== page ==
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Going Green with Cloud Computing

Cloud News Round-Up

Calling it a full-fledged tree-hugger may be a slight overstatement, but cloud computing is being viewed as an eco-friendly service that reduces the number of machines and the carbon footprint of enterprises.

Thanks to virtualization and server utilization rates of around 60-70 percent, large, shared data centers are usually able to employ fewer physical machines to achieve the same capacity as an equivalent number of in-house data centers, according to an article on GreenerIdeal.com.

Large data centers can also dynamically allocate resources where they're needed, where individual enterprises must often buy more machines than they need to handle peak data loads. This reduction in physical servers means less energy expended in running, cooling, manufacturing, transporting, and replacing these machines, and that can mean big savings over time.

In fact, it's estimated that a large enterprise can eliminate as much as 30,000 metric tons of CO2 from its footprint over five years simply by moving its HR application to the public cloud. That's the equivalent of taking 5,900 cars off the road.

Resource sharing is another way that the cloud can help your organization save the planet. It costs fewer resources to power, cool, and maintain one large data center than it does to do the same for smaller, compartmentalized data centers. In addition, large data centers can often afford to upgrade to more efficient equipment (insulation, building systems, and, of course, servers), thereby cutting down even more on energy expenditures.

Privacy Just as Important as Security: Cloud Businesses
Your SaaS provider may know you better than you know yourself and your business, which is a positive for some but somewhat of a wake-up call for others.

When it comes to cloud computing, security tends to be the dominant subject. While there are seemingly endless security threats, cloud providers are becoming increasingly sophisticated and capable in addressing them.

When it comes to privacy, though, cloud vendors have not made the same progress, according to an article on ReadWrite.com. In fact, it's more than likely that Software-as-a-Service (SaaS) companies brush against the customer's perception of data privacy regularly.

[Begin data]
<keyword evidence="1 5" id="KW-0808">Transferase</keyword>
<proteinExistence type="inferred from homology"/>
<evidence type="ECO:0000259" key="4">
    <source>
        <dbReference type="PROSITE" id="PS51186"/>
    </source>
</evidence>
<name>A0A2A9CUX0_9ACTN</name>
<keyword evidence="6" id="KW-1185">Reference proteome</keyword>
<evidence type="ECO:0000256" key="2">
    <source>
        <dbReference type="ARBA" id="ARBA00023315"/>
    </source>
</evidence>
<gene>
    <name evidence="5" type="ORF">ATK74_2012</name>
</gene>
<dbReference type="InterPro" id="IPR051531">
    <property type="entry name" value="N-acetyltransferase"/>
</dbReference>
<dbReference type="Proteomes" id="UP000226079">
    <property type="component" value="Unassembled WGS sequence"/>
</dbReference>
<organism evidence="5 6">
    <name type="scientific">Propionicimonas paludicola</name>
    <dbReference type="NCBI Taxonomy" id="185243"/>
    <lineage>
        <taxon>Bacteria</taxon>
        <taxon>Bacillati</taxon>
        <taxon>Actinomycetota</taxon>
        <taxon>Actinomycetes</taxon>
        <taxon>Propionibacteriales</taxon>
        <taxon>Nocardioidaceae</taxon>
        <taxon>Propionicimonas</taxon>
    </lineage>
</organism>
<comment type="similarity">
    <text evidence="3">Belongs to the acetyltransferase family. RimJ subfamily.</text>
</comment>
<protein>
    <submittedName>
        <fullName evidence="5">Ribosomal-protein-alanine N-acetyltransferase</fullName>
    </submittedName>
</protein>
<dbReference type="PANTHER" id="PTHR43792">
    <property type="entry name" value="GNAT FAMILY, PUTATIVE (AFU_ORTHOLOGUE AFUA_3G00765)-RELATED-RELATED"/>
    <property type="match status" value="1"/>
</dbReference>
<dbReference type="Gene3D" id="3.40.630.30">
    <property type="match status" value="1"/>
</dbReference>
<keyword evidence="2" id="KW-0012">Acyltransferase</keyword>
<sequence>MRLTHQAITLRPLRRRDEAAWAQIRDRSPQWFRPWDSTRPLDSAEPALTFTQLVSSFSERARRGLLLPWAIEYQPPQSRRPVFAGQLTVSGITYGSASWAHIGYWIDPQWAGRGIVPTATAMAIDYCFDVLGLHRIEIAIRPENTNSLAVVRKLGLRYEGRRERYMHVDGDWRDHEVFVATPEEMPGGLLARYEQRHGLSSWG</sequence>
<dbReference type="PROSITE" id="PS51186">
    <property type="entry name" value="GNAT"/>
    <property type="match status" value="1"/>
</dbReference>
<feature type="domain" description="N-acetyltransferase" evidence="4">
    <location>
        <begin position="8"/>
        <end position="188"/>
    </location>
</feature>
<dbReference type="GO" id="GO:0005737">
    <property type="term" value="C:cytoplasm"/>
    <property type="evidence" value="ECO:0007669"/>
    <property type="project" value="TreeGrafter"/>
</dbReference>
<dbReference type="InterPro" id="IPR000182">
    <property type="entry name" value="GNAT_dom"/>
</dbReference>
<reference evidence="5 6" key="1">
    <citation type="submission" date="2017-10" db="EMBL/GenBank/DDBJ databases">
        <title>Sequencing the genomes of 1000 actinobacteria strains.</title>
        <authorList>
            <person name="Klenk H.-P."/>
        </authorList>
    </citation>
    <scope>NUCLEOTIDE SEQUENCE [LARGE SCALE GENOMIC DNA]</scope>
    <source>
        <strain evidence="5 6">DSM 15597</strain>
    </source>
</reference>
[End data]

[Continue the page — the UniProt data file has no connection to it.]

Enterprise SaaS companies face their own unique challenges around customer data usage, even though those issues have not received the same level of scrutiny.

The challenging aspects of SaaS privacy arise from the close relationship between vendor and customer - a situation vastly different than in days of on-premise software. As the name suggests, SaaS vendors provide a service, and with that service comes the ability to log every keystroke and mouse click that a customer makes using their software.

The vendor and the customer need to fully understand the bargain and the trade-offs made between privacy and business value.

Cloud Computing Grows Up
Cloud computing is all that and then some, according to a recent report.

In the "TechInsights Report 2013: Cloud Succeeds. Now What?" report respondents indicate the cloud has moved beyond adolescence and is on the path to maturity in the enterprise. Survey participants - IT decision makers that have implemented cloud services for at least one year - reported they are achieving better results, faster deployments and lower costs than expected as a result of cloud computing implementations.

Luth Research and Vanson Bourne conducted the survey on behalf of CA Technologies to learn how cloud computing is being used, problems or successes encountered, and how its use changed as IT teams gained more experience, according to an article on The Wall Street Journal.

The report confirms that cloud computing is not only delivering on its major promises of saving money and speeding time-to-market, but also exceeding expectations. The vast majority of respondents reported their cloud implementations met or exceeded expectations across service models including Infrastructure as a Service (IaaS), Platform as a Service (PaaS) and Software as a Service (SaaS). Experienced cloud users also shed light on the evolving nature of the cloud, and how their objectives and requirements for success change as they advance along the cloud adoption curve.

"Going in, we expected the results to be much more balanced between successes and challenges across a variety of deployments and service models," said John Michelsen, chief technology officer, CA Technologies. "Surprisingly, survey respondents were pleased with their cloud computing initiatives, which validates that the cloud is not just a fad, and instead they are focusing on making the most of it to drive innovation, speed and performance."

More Stories By Patrick Burke

Patrick Burke is a writer and editor based in the greater New York area and occasionally blogs for Rackspace Hosting.

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